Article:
There she lusted after her lovers, whose genitals were like those of donkeys and whose emission was like that of horses. So you longed for the lewdness of your youth, when in Egypt your bosom was caressed and your young breasts fondled. (Ezekiel 23:19-21)
We must have been absent on the day they taught this in Sunday School.
Some feminist religious scholars feel that God comes across as an abusive and jealous husband when he's describing what he plans to do with Israel for all her "whoring" with other gods.
In Ezekiel, God's constantly pointing out that he's doing what he's doing to Israel for one reason: to let all the nations know that he's God. There are countless phrases that are variations on the theme that "Thus all the nations shall know that I am the Lord." All the actions he takes either for or against the House of Israel, he does in public, in the sight of all the nations, who'll then see his power and his identity. To paraphrase theologian Daniel Isaac Block, God's ways might be mysterious, but they're sure not secret.
Block even believes that punishing Israel for its sins is less important to God than showing his great name to the nations:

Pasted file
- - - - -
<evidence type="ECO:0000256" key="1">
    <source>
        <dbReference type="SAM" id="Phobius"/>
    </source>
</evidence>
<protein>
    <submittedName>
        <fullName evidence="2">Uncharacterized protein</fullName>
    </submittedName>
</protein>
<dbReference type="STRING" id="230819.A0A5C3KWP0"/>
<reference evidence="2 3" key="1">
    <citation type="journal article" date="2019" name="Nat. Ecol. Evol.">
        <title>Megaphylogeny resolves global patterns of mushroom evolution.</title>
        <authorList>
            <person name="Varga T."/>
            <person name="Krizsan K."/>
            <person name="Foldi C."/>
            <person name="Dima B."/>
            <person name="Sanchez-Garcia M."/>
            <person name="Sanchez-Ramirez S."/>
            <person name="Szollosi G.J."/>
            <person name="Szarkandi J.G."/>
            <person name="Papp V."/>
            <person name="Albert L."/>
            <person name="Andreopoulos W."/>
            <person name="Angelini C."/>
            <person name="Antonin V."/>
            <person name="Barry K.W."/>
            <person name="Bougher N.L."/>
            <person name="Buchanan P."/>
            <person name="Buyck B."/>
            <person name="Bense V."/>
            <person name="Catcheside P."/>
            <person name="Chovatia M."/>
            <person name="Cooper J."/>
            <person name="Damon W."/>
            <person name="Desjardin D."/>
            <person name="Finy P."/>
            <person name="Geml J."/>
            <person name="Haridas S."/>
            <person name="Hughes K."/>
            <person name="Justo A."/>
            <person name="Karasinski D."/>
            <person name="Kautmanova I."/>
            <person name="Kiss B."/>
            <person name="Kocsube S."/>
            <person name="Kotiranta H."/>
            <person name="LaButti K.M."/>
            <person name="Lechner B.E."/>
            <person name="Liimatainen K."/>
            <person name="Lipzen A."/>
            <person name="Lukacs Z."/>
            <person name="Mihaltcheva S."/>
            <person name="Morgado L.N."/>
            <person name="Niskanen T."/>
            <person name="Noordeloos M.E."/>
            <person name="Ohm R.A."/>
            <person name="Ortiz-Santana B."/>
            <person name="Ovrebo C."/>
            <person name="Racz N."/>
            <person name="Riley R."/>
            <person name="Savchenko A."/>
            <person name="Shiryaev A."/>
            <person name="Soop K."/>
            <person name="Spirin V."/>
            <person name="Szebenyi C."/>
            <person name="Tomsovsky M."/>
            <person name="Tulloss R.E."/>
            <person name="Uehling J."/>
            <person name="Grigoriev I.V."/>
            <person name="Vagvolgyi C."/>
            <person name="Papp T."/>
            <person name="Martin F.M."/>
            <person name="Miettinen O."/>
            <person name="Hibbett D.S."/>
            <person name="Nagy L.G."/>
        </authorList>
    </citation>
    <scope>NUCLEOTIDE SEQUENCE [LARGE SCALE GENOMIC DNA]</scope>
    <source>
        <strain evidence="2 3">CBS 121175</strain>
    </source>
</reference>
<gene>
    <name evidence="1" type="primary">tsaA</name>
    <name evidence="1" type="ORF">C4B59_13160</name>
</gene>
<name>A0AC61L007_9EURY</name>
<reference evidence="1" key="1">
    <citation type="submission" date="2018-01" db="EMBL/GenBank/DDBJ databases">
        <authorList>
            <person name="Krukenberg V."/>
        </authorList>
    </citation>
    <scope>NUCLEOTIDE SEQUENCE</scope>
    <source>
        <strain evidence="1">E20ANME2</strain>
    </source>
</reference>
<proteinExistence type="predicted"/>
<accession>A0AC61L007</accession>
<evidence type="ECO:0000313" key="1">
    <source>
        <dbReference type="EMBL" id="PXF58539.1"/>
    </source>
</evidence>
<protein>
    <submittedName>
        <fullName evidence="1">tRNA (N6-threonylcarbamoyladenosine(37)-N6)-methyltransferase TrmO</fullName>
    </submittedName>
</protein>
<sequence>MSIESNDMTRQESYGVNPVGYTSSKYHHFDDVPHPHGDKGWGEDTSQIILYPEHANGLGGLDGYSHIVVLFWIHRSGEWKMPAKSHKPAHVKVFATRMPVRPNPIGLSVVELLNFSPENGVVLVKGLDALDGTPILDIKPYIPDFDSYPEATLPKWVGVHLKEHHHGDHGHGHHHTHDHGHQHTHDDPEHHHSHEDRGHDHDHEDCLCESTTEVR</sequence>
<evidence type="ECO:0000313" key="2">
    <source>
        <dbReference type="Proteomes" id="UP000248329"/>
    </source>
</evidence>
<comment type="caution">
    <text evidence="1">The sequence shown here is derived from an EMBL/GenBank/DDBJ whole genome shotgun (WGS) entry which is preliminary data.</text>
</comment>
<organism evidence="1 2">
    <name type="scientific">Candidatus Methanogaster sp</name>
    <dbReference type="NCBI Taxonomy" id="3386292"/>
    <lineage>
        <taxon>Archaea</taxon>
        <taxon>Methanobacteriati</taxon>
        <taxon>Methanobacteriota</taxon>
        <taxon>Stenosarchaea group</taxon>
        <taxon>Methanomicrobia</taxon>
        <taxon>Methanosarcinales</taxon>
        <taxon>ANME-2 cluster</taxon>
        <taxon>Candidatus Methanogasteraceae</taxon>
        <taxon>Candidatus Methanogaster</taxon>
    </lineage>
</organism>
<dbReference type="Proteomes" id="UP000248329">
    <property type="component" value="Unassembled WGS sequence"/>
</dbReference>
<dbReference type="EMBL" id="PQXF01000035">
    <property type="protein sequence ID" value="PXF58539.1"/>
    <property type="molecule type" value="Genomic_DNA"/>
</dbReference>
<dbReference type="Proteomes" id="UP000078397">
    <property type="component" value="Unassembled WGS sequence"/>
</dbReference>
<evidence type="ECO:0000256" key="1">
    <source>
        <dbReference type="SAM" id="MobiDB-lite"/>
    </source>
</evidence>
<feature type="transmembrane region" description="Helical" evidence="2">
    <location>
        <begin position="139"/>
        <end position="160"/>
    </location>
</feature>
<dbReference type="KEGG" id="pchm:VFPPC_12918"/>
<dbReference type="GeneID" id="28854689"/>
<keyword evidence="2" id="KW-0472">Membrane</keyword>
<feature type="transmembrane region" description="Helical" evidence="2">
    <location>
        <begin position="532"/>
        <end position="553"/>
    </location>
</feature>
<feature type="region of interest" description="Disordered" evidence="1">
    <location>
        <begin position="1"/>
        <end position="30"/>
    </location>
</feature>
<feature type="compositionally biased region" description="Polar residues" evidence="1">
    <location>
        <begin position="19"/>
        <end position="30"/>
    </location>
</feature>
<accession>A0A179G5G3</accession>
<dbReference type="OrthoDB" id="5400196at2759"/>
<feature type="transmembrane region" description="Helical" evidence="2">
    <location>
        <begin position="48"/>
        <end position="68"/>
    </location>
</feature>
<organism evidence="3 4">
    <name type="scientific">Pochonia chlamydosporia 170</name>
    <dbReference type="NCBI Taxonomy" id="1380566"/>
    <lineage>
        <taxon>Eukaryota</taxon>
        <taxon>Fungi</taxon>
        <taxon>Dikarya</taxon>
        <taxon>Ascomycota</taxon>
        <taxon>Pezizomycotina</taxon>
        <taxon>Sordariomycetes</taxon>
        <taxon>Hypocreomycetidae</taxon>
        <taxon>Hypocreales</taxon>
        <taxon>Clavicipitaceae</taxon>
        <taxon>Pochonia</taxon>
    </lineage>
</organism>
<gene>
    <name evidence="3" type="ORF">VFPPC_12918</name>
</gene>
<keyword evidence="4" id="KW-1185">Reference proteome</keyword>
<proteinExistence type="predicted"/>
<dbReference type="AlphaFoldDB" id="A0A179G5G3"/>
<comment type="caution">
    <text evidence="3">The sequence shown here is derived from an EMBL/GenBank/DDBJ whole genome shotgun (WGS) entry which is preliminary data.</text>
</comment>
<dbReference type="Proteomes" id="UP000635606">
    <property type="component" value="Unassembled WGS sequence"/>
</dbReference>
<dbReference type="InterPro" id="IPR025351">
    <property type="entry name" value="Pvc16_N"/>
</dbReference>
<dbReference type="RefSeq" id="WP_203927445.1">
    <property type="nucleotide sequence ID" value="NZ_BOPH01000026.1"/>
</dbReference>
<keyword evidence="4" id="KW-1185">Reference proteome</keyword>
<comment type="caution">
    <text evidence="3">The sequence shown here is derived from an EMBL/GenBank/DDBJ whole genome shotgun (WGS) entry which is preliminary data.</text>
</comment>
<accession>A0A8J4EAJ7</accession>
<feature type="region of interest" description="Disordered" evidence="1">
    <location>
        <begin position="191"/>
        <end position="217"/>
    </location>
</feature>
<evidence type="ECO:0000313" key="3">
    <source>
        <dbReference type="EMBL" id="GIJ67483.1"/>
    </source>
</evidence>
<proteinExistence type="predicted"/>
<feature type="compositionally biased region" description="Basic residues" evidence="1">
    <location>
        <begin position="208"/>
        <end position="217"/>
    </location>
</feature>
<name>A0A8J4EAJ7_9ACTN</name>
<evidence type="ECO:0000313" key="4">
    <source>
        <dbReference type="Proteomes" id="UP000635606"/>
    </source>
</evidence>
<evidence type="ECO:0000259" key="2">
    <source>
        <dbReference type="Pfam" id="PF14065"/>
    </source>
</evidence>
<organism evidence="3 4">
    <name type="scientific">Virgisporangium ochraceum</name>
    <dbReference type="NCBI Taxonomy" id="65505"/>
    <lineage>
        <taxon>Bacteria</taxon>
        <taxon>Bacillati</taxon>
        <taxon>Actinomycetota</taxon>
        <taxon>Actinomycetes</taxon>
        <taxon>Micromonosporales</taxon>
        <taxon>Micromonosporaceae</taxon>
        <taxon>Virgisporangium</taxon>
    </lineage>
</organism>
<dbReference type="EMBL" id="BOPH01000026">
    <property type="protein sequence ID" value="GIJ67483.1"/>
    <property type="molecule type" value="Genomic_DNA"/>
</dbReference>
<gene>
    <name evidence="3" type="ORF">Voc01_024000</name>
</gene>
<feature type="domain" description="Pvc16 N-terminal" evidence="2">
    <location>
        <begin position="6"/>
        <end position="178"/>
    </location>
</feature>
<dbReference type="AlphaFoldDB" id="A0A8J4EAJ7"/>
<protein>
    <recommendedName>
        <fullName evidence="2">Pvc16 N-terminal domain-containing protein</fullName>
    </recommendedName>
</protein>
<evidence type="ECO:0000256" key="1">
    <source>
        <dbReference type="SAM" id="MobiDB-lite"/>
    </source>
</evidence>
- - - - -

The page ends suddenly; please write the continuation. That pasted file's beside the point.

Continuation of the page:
And you shall know that I am the LORD, when I deal with you for my name's sake, not according to your evil ways, or corrupt deeds, O house of Israel, says the Lord. (20:44)
God also makes it abundantly clear that the pain he's raining down on Gog is so that he can show off his awesome powers. His plan is to bring Gog down from the far north and have them attack Israel just so he can destroy them in the sight of everyone.
In the latter days I will bring you against my land, so that the nations may know me, when through you, O Gog, I display my holiness before their eyes. (38:16)